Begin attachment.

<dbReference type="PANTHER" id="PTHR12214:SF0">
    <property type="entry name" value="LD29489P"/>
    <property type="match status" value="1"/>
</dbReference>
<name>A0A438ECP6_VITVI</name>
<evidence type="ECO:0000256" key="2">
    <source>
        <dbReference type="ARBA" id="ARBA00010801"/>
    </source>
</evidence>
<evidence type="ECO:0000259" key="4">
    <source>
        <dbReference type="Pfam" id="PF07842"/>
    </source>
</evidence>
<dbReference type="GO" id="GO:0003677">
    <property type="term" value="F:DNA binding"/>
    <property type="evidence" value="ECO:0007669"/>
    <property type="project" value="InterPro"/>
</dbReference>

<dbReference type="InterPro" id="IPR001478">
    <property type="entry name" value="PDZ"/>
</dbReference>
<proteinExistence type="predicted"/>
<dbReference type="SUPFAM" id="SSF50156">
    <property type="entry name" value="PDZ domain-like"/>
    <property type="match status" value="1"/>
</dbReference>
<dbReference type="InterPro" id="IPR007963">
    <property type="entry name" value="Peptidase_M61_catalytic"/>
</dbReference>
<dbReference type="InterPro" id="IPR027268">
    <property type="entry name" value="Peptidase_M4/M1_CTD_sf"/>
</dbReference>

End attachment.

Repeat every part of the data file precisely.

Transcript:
<dbReference type="PANTHER" id="PTHR12214:SF0">
    <property type="entry name" value="LD29489P"/>
    <property type="match status" value="1"/>
</dbReference>
<name>A0A438ECP6_VITVI</name>
<evidence type="ECO:0000256" key="2">
    <source>
        <dbReference type="ARBA" id="ARBA00010801"/>
    </source>
</evidence>
<evidence type="ECO:0000259" key="4">
    <source>
        <dbReference type="Pfam" id="PF07842"/>
    </source>
</evidence>
<dbReference type="GO" id="GO:0003677">
    <property type="term" value="F:DNA binding"/>
    <property type="evidence" value="ECO:0007669"/>
    <property type="project" value="InterPro"/>
</dbReference>

<dbReference type="InterPro" id="IPR001478">
    <property type="entry name" value="PDZ"/>
</dbReference>
<proteinExistence type="predicted"/>
<dbReference type="SUPFAM" id="SSF50156">
    <property type="entry name" value="PDZ domain-like"/>
    <property type="match status" value="1"/>
</dbReference>
<dbReference type="InterPro" id="IPR007963">
    <property type="entry name" value="Peptidase_M61_catalytic"/>
</dbReference>
<dbReference type="InterPro" id="IPR027268">
    <property type="entry name" value="Peptidase_M4/M1_CTD_sf"/>
</dbReference>